A misdiagnosis occurs in at least 1 out of every 20 patient encounters in doctors’ offices, according to a study by researchers at the Houston Veterans Affairs Center for Innovation and Quality, Effectiveness and Safety and the Baylor College of Medicine. This translates into at least 12 million patients being misdiagnosed each year and, of these errors, at least half of these errors have the potential to cause severe harm. The rate of misdiagnosis malpractice in the primary care setting is higher than in any other area of medicine.
Although definitions and criteria for identifying medical error vary, the researchers were able to agree on conceptually similar criteria that let them compare error rates across specialties. Misdiagnoses included errors in colon cancer detection, lung cancer detection and cardiovascular disease. Delayed diagnosis of cancer, although a small percentage of primary care medicine errors, are the most troubling since delayed diagnosis of cancer can be one of the most costly types of diagnostic errors. The researchers stress the need for policymakers, healthcare organizations and physicians to increase their efforts to reduce diagnostic errors.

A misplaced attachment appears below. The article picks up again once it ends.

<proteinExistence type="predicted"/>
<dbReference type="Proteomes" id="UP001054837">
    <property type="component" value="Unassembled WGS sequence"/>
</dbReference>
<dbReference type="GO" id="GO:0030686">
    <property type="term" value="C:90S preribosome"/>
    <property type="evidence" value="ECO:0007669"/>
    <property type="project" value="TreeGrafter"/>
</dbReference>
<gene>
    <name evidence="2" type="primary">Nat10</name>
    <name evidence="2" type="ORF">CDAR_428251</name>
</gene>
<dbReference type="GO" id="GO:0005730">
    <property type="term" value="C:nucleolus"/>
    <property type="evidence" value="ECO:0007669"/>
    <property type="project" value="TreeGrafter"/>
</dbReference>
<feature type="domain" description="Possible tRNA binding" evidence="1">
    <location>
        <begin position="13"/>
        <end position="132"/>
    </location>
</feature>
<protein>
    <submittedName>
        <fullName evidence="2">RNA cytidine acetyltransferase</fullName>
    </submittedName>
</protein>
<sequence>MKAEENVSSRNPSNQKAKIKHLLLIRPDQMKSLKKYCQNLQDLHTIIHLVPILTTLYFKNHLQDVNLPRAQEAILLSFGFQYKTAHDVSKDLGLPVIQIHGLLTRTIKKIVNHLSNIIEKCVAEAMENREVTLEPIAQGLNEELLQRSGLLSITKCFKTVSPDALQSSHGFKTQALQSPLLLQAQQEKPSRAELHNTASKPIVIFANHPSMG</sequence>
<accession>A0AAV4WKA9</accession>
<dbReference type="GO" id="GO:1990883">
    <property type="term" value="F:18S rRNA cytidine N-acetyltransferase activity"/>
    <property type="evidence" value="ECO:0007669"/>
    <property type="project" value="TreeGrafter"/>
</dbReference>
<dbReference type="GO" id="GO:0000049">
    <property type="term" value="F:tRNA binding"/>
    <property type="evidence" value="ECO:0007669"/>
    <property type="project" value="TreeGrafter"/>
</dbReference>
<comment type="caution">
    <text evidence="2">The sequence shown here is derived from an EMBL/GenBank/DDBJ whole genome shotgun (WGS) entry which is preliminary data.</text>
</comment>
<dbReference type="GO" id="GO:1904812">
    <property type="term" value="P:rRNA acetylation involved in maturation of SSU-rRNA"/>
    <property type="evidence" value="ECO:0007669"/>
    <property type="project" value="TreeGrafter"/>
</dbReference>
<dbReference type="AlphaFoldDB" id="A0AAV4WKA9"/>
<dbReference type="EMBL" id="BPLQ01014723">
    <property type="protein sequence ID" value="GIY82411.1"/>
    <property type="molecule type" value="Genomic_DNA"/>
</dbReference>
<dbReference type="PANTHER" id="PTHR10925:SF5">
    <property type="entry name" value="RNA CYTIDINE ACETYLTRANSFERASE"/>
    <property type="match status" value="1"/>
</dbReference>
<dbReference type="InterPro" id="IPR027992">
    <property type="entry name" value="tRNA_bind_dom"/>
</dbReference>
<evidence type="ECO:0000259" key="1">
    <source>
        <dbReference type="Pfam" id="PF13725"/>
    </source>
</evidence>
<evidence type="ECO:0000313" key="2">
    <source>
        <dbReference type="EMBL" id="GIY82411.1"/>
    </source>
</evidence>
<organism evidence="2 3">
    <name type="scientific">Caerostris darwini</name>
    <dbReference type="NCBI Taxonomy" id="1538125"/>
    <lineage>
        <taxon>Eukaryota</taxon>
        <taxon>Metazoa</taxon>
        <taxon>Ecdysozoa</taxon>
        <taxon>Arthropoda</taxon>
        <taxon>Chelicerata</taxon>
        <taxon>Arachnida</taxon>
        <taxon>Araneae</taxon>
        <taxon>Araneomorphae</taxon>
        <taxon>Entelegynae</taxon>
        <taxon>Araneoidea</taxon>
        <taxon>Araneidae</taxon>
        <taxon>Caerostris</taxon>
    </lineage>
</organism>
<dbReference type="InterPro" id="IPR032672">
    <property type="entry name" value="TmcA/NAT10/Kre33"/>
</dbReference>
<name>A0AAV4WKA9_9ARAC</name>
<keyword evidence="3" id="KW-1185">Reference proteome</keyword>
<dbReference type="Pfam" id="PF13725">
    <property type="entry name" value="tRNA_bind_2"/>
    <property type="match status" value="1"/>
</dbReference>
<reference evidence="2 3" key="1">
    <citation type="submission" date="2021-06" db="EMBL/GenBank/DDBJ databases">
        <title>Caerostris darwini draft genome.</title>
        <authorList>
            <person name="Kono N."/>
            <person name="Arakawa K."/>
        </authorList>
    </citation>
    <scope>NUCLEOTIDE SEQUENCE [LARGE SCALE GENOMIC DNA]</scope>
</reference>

Britcher Leone & Roth recognizes that physicians are often overloaded with patients and have little time to provide individualized care, all of which increases the rate of error. Misdiagnosis by busy and tired physicians occurs because they are unable to provide the necessary analytical level of thinking required due to time constraints. They are forced to make decisions by heuristic shortcuts that are right most of the time, but not always. Physicians need to be aware of how time pressures create cognitive bias that leads them to incorrect decisions concerning patient care. Most of the time, such errors do not matter … when they do, the results can be devastating